Nature provides us with built-in solutions to some of the most pressing global issues. Laura Quadros Aniche and Rochelle Caruso discuss what Nature-Based Solutions involve and present an innovative project with partners in 12 different countries across Europe.
Cities in Bangladesh are turning into “heated islands”. Due to the lack of long-term urban development measures, there is a big demand for immediate, affordable, and yet effective approaches to improve the living and environmental health conditions in poor settlements. A project proposal by Maniruzzaman Miah of ANANDO.
Puerto Rican architect Astrid Díaz on the importance of resilient housing, education, and participation in a country prone to cyclones and earthquakes.
The Covid-19 pandemic increases the already existing water scarcity in Indonesia's capital, affecting already disadvantaged inhabitants most of all, writes Akash Sahu.
In a rapidly urbanising world, cities must consider the health impacts of urban policies and projects. Meelan Thondoo and Mark Nieuwenhuijsen highlight the situation in Mauritius’ capital Port Louis and make a strong case for participatory quantitative Health Impact Assessments, a promising and practical tool to ensure healthy, equity-driven and sustainable cities.
Makoko, one of Lagos' largest slums, used to be a blank spot on the map for most of its history. This has been changing with a community-based digital mapping project that enables the residents to articulate their rights.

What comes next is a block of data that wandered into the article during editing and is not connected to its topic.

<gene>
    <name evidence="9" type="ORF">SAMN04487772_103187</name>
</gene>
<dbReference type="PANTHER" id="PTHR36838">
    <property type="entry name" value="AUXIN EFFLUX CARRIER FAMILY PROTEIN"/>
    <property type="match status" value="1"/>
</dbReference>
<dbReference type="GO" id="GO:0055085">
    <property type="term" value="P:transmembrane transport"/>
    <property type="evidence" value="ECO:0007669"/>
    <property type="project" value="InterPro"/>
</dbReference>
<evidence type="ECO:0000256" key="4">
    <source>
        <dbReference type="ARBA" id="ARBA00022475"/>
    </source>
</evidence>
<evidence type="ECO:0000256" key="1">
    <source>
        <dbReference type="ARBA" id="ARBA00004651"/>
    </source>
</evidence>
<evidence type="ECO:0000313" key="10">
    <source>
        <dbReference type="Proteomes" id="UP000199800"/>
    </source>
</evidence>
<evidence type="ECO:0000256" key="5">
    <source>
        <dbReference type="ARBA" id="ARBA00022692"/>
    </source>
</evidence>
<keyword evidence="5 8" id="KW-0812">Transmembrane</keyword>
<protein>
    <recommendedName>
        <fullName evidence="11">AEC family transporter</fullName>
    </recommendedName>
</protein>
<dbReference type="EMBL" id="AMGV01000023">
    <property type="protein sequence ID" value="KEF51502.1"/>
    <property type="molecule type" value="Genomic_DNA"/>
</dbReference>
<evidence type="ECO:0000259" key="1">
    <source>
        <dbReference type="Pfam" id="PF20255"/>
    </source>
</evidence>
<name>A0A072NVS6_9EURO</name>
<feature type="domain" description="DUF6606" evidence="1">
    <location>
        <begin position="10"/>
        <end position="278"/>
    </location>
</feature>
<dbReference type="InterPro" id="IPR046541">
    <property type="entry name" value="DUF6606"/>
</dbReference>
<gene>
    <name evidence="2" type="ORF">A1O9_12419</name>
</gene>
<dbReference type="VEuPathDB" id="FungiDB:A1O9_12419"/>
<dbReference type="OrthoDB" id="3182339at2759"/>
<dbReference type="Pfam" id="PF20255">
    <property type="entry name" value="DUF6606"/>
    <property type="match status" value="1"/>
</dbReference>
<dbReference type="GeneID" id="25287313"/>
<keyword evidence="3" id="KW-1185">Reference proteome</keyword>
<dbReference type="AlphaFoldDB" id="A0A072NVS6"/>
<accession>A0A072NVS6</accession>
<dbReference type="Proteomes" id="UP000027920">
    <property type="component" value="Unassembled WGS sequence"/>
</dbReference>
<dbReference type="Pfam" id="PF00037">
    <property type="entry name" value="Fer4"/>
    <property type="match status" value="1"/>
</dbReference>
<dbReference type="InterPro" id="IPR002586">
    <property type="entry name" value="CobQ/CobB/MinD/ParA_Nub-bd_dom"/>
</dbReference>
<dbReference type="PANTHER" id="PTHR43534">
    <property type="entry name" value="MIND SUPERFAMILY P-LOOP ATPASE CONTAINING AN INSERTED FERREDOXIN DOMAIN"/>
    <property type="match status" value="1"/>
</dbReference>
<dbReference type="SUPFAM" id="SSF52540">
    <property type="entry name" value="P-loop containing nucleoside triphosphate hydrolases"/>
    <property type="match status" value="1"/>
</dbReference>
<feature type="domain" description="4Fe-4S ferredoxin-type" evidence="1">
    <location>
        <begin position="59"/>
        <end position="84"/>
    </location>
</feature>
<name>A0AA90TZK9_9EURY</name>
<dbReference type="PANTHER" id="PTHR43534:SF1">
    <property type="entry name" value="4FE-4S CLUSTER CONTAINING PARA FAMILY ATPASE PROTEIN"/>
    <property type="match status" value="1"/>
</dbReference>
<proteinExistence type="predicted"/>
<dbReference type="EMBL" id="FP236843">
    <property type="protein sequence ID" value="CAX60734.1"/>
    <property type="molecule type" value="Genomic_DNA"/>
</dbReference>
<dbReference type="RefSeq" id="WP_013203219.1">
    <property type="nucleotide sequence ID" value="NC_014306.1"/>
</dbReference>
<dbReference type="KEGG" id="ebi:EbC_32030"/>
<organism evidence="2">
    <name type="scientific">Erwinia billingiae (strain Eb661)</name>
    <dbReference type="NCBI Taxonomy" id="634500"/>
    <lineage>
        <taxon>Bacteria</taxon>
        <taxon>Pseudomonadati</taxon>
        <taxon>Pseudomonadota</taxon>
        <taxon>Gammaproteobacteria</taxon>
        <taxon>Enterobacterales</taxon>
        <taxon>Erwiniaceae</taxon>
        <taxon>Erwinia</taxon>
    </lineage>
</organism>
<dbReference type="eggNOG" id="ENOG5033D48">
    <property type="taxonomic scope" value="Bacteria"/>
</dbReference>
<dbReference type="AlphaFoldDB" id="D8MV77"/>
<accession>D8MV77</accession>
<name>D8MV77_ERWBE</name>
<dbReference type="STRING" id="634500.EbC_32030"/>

What makes people prefer one place over another? Liveability is a popular topic, but smaller cities are still left unexplored. Istiakh Ahmed from the International Centre for Climate Change and Development wonders what residents in coastal Bangladesh consider a liveable, even loveable city.
As one of the most vulnerable countries to the effects of climate change and sea level rise, Indonesia’s archipelago may be a wellspring of solutions for the future of coastal cities in the region. It has to start from the ground up argues Barry Beagen, Programme Director at Kota Kita Foundation.
Coastal regions have always had significant historical and socio-political value, making them the target of ambitious urban development plans. Amit Devale zooms in on the situation of Mumbai’s indigenous coastal tribes and their relationship with the city – and how local government plans affect their lives.